Th name Banks is commemorated in at least 80 botanical epithets. Although naturalists were often included in exploration teams, probably more than any other person he especially emphasized the role of the botanist who remained an integral part of such teams long after his death. A larger than life figure he is even credited with the rediscovery in 1772 of Fingals Cave, known to the Celts on the uninhabited Scottish island of Scaffe it was named after a piopular Celtic saga of the day Fingal, an Ancient Epic Poem in Six Books translated from an ancient Gaelic epic by Irish poet James Macpherson, the cave made famous through a symphony of German composer Felix Mendelssohn.[8]

Always a supporter of the arts and artists he commissioned the work of botanical artists of the highest caliber including Sydney Parkinson, John Miller, Georg Ehret and the famous Bauer brothers who, together, produced some of the most accomplished botanical art the world has seen.

Royal Botanic Gardens Kew

During George III reign it is estimated that some 7,000 new exotic plants were introduced to Britain under his Banks’s influence. Though plant introduction from distant parts was not new, it was in the 18th century that its scale was vastly increased and Banks was at the centre. At Kew he built up the world’s most impressive plant collection, built up links with people and institutions across the world, made Kew the also the hub for economic botany, though opening up the collections to study by all, his acquisitive passion meant that he he held back from readily exchanging the plants themselves, a trait that he shared with Linnaeus.

Under Banks’s guiding hand the Royal Botanic Gardens at Kew became the model of what means to be a botanic garden. From the 18th century Kew has set the standard for botanical institutions and although challenged scientifically by such institutions as the Missouri Botanical Garden it is generally to Kew that similar institutions look to for leadership and inspiration. Certainly there is an element of colonial noblesse oblige – as educational courses are offered to people from less privileged countries so that their new knowledge and experience can be passed back to their homelands, but horticultural and botanical standards are high and there is demonstration to the public of genuine environmental concern. There is still the challenge and adventure of overseas work for Kew botanists but of a slightly different form from the economic botany and old-style plant hunters of Banks’s day. Banks’s legacy to economic botany is commemorated at Kew through the Sir Joseph Banks Centre for Economic Botany: built in 1985 it houses the 83,000 artefacts that make up Kew’s Economic Botany Collection: it is not open to the public.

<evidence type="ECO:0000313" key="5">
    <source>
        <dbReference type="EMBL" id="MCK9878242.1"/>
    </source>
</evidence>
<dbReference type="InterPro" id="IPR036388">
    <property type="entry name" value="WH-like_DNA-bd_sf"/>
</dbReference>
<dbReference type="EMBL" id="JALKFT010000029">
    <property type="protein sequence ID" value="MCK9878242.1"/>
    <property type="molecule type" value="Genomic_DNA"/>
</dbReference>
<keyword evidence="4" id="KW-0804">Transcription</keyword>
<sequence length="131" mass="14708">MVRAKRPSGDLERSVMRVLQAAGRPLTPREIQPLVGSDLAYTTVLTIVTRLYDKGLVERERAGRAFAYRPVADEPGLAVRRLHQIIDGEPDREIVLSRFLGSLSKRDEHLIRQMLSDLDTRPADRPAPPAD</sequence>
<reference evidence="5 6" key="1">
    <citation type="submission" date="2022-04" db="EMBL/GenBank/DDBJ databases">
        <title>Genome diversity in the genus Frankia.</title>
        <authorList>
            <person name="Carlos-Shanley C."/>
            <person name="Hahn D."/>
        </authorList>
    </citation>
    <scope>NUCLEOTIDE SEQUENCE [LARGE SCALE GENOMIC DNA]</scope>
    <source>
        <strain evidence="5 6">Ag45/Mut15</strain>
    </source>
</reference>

Australia

Following up on his initial recommendation to the British Privy Council that Botany Bay on the east coast of New Holland was a suitable site for British settlement Banks remained general advisor to the British government on Australian matters including: agriculture, trade, the exploratory and navigational voyages of Flinders, Bass and Grant; the course of future settlement; and the collection of botanical specimens. He was closely associated with numerous appointments including Governors King, Hunter, Bligh and Macquarie and Major Paterson who all maintained a correspondence with him.[ Morley & Tolkien p. 14] [Mabberley1985 p.66] and, as owner of a large country estate, he was instrumental in introducing the Spanish Merino sheep to England whose breeding with English sheep led to the lucrative fine wool of the Australian Merino which was passed on to Australia within a couple of decades of settlement.

To swell the botanical collections at Kew Banks appointed gardener-botanist collectors who included David Nelson, David Burton, George Suttor, Robert Brown, Allan Cunningham (also to Brazil), and George Caley. His support for botanists was always strong and it is little surprise that so many plants found their way back to him from these men and that, later, the Director of the Royal Botanic Gardens Sydney Botanic Gardens, Joseph Maiden, even flattering him with the title Father of Australia,[10] a sobriquet that is usually reserved for Macquarie.

Commentary & sustainability analysis

The Banksian era can all too easily be interpreted from a British perspective as an element of imperial Britain’s golden age, a period of unprecedented adventure and heroism in a world of global discovery and scientific exploration at a time when a new humanism was freeing the human mind from religious dogma and revealing the secrets of the natural world.

To fuel this optimism the acquisition of colonies had, through a triumph of enterprise, led to prosperity and technological innovation on a scale that had never been experienced before by the British and, further, it was being enjoyed by a much broader segment of British society than the social elite that had dominated British society for so long.

However,  it is now possible to revisit these years with the benefit of hindsight and a more global perspective on the world.